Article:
Rocket Bakery Lands Downtown
‘Where’s Maury?” was the constant refrain from customers last Monday morning at a downtown coffee hangout.
Seemingly overnight, Mojo Monroe had switched over to become the fourth outlet for the stellar Rocket Bakery. And former owner, head barista and chief chocolate-chip cookie maker Maury Nollette had left regulars feeling like jilted lovers.
Folks had come to expect a daily dose of the amiable Mo with their cup of joe.
So, Maury’s gone. But there are several reasons to celebrate this transformation including a spiffy new interior - with comfy stools and a cozy, antiquey flavor you’ll find at the other Rockets.
But the best news is an expanded selection of pastries, made by Rocket Bakery. I’m partial to the melt-in-your-mouth raspberry scones. There will also continue to be a selection of soups and sandwiches, which is a first for The Rocket and a trend that might extend to its other stores.
The deli-style sandwiches now served are similar to those made by Maury, but I do miss the option of having olive oil and balsamic vinegar tossed over the stack of ingredients. With one guy manning the counter, you might be in for a wait around the busy noon hour.
Also, the price used to include a cookie. And, even though they were small, they were darned good cookies. Tasted homemade.
I picked up a bargain in the day-old basket at the Rocket, though. A giant oatmeal cookie was 40 cents.
Nearly everyone I talked to agreed that the quality of the coffee has improved. The Rocket uses a custom-roast from a California company for its espresso drinks and trains its staff to whip milk into a velvety froth for lattes and the like. The drip coffee is from Four Seasons.
The newest Rocket is located at 18 S. Monroe. For take-out orders, call 455-5282.
New chef at the Bayou
Roger Hough, the award-winning chef formerly with The Beachhouse on Lake Coeur d’Alene, can now be found in the kitchen at The Bayou Brewing Company.
Hough is a veteran of the food biz with 37 years of experience, starting as a dishwasher for a private club in his hometown of Denver. He worked his way up through the ranks to eventually become corporate chef at General Central States, Inc., a company with 19 theme restaurants around the country.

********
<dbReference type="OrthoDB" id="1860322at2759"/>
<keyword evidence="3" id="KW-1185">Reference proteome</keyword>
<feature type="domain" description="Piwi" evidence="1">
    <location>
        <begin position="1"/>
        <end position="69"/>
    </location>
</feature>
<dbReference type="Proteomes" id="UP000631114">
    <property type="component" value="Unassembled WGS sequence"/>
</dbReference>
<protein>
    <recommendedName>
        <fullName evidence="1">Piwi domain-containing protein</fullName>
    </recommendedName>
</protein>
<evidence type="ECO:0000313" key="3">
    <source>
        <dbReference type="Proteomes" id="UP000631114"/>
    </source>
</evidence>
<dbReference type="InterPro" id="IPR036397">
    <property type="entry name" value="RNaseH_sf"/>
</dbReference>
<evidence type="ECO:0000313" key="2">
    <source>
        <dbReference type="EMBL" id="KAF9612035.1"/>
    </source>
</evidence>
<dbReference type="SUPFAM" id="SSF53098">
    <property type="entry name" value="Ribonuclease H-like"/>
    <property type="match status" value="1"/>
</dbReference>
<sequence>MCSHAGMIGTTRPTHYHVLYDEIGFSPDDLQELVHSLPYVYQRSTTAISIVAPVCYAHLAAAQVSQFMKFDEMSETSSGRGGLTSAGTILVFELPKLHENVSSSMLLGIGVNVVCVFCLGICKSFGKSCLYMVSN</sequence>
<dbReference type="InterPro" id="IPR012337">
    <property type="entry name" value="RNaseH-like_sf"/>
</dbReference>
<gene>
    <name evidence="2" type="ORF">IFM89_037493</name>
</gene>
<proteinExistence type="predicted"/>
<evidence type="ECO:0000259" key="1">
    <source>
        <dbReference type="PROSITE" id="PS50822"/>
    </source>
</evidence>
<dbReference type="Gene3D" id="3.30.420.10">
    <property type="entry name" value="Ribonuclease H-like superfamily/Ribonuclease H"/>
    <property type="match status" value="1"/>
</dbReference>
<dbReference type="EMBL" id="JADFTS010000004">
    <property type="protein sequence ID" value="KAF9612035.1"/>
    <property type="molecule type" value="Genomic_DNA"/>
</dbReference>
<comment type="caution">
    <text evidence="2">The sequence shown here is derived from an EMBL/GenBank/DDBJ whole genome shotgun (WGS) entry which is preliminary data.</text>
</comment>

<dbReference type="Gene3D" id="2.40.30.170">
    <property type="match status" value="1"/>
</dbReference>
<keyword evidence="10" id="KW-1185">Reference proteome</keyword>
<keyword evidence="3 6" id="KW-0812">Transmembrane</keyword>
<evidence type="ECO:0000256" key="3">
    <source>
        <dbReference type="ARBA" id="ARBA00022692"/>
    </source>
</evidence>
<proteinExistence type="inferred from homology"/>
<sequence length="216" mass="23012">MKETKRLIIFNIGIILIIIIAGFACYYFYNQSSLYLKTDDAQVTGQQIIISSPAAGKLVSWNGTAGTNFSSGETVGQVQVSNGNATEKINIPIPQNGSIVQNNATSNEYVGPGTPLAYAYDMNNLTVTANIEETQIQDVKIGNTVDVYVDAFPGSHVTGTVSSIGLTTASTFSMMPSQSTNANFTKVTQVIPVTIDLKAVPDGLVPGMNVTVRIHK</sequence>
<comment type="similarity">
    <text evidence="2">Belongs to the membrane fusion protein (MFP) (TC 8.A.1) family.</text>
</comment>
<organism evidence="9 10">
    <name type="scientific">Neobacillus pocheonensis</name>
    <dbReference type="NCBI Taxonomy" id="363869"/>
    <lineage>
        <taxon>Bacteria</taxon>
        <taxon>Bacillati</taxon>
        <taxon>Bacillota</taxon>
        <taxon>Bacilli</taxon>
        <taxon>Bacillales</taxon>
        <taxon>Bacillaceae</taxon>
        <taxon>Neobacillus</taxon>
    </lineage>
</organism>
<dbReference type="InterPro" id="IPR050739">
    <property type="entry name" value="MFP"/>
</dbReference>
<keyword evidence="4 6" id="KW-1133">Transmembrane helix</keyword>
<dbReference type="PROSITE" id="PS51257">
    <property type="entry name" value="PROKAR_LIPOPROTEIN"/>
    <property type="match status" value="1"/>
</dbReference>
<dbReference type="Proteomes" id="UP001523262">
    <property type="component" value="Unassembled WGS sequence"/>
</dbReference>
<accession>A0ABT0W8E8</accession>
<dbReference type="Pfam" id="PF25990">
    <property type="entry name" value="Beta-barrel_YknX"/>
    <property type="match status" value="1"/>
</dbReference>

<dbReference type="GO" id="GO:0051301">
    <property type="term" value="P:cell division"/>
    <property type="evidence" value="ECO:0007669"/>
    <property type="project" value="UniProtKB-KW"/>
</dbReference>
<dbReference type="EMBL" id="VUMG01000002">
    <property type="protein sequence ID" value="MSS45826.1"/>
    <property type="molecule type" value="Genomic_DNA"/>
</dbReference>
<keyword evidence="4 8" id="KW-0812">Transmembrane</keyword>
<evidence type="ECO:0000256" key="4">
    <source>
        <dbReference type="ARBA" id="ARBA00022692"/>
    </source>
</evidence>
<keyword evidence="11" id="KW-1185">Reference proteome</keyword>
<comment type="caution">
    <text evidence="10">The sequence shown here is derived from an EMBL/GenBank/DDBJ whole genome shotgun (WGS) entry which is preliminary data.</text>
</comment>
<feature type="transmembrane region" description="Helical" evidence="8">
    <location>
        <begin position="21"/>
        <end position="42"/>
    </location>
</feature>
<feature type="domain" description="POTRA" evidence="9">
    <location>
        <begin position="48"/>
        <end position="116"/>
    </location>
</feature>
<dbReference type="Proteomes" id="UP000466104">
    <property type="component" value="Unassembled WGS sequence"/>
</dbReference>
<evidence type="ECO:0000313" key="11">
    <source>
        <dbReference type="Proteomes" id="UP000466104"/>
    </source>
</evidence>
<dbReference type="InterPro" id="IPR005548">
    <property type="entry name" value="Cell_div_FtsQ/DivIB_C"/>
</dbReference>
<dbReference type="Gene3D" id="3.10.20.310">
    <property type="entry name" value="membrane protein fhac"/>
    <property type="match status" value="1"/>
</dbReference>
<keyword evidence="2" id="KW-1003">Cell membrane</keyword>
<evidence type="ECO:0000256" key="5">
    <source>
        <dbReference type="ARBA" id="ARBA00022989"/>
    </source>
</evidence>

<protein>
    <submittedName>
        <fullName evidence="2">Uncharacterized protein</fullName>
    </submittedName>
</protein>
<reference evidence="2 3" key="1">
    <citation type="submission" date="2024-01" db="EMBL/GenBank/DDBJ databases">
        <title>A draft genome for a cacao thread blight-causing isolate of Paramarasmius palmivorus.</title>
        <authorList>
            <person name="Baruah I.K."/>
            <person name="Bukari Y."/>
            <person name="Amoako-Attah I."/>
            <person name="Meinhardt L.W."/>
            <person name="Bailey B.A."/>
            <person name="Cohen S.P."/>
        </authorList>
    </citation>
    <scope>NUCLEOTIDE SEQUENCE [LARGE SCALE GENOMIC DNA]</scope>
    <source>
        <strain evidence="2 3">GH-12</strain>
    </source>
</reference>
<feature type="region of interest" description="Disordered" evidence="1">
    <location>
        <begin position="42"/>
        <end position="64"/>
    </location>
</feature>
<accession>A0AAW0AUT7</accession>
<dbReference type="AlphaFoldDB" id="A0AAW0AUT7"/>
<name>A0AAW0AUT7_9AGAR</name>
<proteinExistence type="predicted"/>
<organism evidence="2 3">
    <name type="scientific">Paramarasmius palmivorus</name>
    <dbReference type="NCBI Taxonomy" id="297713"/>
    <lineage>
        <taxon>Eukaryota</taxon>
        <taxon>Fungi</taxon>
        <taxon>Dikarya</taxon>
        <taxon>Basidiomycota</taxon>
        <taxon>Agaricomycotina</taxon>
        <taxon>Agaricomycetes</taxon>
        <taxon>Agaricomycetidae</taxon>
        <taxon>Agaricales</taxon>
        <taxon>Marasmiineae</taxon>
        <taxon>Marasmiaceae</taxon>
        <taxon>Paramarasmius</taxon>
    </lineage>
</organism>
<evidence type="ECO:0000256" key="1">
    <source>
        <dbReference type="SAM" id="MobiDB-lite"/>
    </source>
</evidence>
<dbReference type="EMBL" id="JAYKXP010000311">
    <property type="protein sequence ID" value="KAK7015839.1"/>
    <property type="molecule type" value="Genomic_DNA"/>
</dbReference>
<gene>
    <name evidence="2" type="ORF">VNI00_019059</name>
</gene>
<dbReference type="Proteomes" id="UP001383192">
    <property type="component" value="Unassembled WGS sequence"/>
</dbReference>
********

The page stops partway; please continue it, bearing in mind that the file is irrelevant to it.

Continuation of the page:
As the Bayou’s new corporate chef, Hough’s inventiveness is evident on the restaurant’s latest fresh sheet. Among the new items are a Bayou Tournedos - a filet mignon topped with rock shrimp and crawfish that have been sauteed in garlic, white wine and butter - New Zealand lamb chops and seafood pasta in a garlic cream sauce. Those entrees are priced around $22.
To check out the new offerings, call 484-4818 for reservations.
Over the past couple of years, a number of Sandpoint’s more creative kitchens have called it quits. Gone are Bradley’s, Gregory’s and The Cupboard, to name a few.
But there’s a comer on the main drag. The chef-owner of City Beach Bistro has impressive credentials, cooking at The Ritz-Carlton in Washington D.C., before moving to San Francisco to run a consulting business.
Stephen Evans has cooked up a creative menu that touches on all parts of the globe. There’s linguine with an Indian cream curry sauce, seafood-stuffed bouillabaisse, Andouille sausage and pan-seared salmon served with wild mushrooms.
The menu changes often, depending on what’s in season.
I plan to check it out and will report back soon.
To taste it for yourself, call (208) 255-1018 for reservations, which are required because the dining room has only 10 tables. It’s located at 204 N. First Ave.
To sample a wider variety of North Idaho eateries, check out the Taste of Sandpoint from 5 until 8 p.m. Monday at The Coldwater Creek Mall.
The Beach House Restaurant at the Edgewater Resort, Creekside Deli, Ivano’s, Pend Oreille Brewing Co., Schlotzsky’s Deli, Swan’s Landing, Pend Oreille Winery, Seven Sisters Cider and Wine Cellars are among the participants.
Samples will be sold for between 50 cents and $1.50, with script tickets available at the door.
For details, call The Sandpoint Chamber of Commerce at (208) 263-2161.
Changes in the Valley
A couple of Valley restaurants recently closed. Wine Steinz and A Cut Above Steakhouse are no longer in business.
But some seasoned restaurateurs are looking into turning those venues around.
Jim Rhoades at Rock City Grill is hoping to open his second store at Wine Steinz, that would be a welcome addition to the Valley.
Another owner of a popular downtown eatery has been negotiating on the former Makena’s, then A Cut Above, spot, but said it’s still too early to talk about details.
Now, that’s a bowl full
The Mustard Seed remains one of Spokane’s favorite restaurants because of its rock-solid consistency. Little changes here, especially on the menu.
But recently, a couple of new items have joined the list of standards such as bong-bong chicken and shrimp osaka.
New noodle bowls come in a couple of flavors. There’s the Thai Chicken Coconut Curry with fat lo mein noodles stir-fried in a spicy curry sauce with broccoli, bok choy, sprouts, peppers and mushrooms. And the shrimp noodle, which is bathed in slightly sweet peanut sauce. Both dishes can also be made with tofu.
The kitchen is experimenting with several new flavors, too, including a hot and sour black bean and one that packs a Kung Pao punch.
The Mustard Seed has two locations, one at 245 W. Spokane Falls Blvd., and another in the Valley at 9806 E. Sprague.
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MEMO: Leslie Kelly can be contacted via E-mail at email@example.com or regular mail to Spokesman-Review, P.O. Box 2160, Spokane, WA 99210.
Leslie Kelly can be contacted via E-mail at firstname.lastname@example.org or regular mail to Spokesman-Review, P.O. Box 2160, Spokane, WA 99210.